Linux Game Publishing, the company that ports games from Windows to Gnu/Linux, has announced that it is introducing a copy protection system. Naturally this news resulted in quite a bit of speculation, and rumors were flying about how invasive this copy protection will be.
LGP sent out a press release to explain why it was introducing copy protection now after years of avoiding it. Similar to Reflexive’s claims of a 92% rate of piracy, LGP estimate that more people downloaded illegal copies of the games than paid for them. The estimate is based on the number of support requests for a known bug introduced into LGP-seeded copies of games on download sites. While such a practice is controversial, I’m still surprised that people who download illegal copies have the audacity to request support from the company. I wonder how many more people downloaded the games and didn’t request support. I also wonder how many of them concluded that LGP’s offerings were buggy, which is the risk with seeding purposely-bugged downloads to dilute the illegal download offerings. According to CEO Michael Simms, the seeded downloads were meant to dilute the illegal downloads with bad copies, and the requests for support were not expected at all.
Adding copy protection will give us benefits as a company. Firstly, it will allow us to recover some of the lost revenue, by means of additional license sales, either via online vendors or direct through the copy protection system. Secondly, it will allow LGP to show a solid revenue protection system that will increase our credibility as a porting company in the eyes of licensors, allowing us to attempt to obtain higher profile games.
The press release also explains how the online verification system will work. While there seem to be some advantages, including the ability to download the games in case your original CD was damaged, many people will understandably feel put off that the game is trying to phone home. LGP has responded by allowing people with no network connection to continue to play since the game has internal checks, but if you did have a network connection and the system found your copy to be invalid, then you won’t be able to play until you connect to the servers to prove that you should be allowed to play.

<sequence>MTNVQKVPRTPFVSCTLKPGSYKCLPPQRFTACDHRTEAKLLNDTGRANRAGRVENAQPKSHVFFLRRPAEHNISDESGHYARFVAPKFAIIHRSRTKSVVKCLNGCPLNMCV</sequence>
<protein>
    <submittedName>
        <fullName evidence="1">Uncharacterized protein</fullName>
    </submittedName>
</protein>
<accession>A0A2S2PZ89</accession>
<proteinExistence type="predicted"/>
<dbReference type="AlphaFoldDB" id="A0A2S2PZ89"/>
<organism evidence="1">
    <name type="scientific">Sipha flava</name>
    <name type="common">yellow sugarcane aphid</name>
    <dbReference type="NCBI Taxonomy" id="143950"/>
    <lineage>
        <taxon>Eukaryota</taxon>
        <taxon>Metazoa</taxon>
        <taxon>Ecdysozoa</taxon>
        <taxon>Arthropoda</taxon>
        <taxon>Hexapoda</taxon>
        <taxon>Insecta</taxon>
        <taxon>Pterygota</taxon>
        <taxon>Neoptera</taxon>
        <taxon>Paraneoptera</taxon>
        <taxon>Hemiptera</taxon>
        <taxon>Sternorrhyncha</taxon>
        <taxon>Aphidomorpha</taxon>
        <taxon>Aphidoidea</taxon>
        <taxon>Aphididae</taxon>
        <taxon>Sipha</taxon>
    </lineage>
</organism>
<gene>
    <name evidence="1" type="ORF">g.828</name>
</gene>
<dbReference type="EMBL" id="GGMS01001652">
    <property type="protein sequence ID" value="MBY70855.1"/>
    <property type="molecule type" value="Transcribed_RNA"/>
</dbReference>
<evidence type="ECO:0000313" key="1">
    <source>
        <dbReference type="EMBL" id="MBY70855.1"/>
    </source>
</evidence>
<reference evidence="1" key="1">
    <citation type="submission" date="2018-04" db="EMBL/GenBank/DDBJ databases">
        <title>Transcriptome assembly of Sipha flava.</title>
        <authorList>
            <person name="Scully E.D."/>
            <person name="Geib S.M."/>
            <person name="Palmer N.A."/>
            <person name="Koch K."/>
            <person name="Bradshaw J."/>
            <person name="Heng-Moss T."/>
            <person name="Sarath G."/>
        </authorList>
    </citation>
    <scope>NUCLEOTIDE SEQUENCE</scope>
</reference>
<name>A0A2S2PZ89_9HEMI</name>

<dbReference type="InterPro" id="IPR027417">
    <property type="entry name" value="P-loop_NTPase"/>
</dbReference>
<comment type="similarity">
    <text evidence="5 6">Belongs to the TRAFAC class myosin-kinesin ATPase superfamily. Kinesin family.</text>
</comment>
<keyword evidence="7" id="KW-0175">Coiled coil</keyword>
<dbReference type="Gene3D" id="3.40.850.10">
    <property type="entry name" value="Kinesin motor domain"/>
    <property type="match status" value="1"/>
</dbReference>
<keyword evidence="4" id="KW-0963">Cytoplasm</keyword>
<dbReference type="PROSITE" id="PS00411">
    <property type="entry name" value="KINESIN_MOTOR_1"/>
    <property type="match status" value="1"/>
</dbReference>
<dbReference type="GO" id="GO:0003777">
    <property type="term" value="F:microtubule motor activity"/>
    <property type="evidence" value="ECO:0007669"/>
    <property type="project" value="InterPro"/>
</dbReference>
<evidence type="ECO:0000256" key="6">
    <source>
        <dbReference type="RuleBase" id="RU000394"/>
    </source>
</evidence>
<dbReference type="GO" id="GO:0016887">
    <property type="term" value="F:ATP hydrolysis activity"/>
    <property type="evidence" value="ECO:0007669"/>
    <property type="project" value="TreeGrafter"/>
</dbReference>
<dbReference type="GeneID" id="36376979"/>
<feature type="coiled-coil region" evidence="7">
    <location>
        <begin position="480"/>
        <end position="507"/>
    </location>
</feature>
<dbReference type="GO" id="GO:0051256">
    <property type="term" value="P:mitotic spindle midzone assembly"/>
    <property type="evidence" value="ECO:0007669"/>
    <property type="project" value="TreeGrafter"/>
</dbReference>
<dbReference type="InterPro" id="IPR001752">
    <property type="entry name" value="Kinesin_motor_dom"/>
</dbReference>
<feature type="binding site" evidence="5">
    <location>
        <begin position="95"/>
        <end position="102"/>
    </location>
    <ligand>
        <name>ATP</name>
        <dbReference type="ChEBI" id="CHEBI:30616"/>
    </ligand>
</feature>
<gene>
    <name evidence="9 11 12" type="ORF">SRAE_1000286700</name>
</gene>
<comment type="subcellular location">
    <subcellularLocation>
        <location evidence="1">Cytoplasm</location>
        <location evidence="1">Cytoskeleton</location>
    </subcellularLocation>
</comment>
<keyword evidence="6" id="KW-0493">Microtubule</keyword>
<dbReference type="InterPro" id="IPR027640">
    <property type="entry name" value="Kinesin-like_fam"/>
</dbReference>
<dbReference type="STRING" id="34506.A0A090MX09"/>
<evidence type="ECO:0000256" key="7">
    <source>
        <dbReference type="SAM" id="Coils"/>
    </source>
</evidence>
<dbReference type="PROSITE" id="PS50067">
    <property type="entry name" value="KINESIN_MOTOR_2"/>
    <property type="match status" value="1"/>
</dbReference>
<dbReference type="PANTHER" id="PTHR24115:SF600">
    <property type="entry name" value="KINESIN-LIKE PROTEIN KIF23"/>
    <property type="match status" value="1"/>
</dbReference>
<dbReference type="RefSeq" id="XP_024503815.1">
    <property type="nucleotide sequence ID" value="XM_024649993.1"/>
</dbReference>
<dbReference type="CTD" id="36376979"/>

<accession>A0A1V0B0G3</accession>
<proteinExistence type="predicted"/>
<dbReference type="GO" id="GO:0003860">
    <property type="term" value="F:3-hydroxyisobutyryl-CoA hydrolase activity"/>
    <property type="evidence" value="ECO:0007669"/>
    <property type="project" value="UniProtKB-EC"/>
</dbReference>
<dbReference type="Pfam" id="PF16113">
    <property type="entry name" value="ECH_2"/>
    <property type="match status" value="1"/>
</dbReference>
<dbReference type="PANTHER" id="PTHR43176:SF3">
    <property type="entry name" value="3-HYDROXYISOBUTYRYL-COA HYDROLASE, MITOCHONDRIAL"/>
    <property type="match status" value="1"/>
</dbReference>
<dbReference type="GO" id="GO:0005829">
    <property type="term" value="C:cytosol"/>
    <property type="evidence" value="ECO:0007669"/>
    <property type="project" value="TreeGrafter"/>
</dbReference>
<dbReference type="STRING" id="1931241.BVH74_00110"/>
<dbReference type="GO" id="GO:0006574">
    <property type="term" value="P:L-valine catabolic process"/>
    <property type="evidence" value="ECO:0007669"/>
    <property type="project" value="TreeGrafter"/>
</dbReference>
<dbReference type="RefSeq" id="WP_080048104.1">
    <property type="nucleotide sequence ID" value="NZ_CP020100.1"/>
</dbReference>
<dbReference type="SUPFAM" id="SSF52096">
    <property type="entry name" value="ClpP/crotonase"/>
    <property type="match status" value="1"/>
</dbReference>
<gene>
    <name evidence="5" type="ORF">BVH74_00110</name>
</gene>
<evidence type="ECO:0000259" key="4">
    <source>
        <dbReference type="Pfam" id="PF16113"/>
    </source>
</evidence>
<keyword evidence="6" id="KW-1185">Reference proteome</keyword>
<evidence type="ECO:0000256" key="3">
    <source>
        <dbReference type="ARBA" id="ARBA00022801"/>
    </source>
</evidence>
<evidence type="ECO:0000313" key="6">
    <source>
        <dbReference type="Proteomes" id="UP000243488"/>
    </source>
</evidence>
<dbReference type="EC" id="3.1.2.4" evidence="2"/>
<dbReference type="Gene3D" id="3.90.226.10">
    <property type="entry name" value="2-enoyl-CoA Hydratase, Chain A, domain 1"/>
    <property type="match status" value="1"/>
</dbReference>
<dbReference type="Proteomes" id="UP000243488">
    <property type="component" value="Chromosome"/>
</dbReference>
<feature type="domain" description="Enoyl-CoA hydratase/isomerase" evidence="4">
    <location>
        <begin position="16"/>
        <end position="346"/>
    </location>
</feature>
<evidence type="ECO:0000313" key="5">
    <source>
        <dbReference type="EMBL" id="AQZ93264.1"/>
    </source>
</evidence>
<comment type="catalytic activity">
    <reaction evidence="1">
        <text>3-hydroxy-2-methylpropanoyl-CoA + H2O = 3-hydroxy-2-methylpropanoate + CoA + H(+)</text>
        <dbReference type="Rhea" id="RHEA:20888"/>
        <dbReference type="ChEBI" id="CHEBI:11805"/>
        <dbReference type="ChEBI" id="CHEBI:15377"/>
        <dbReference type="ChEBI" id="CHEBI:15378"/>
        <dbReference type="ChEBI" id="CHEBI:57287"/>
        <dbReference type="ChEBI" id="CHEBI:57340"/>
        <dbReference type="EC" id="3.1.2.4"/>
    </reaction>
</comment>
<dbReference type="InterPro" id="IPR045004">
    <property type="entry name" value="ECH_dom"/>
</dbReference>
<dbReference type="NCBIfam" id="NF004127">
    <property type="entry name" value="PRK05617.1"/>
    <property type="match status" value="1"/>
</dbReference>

It seems that LGP is taking great pains to ensure that the copy protection system won’t cause problems for legitimate customers. Still, now that copy protection has been introduced, there is a difference in value between the legal copy and the illegal copy. Copy protection systems are just software, after all, and software solutions will always be circumvented. If the downloaded copy can be played without the player worrying about connecting to the servers, and if most people are downloading the illegal copies, what’s really changed? The people willing to pay will be inconvenienced, even if only slightly, and the people unwilling to pay will have a superior offering, even if only slightly.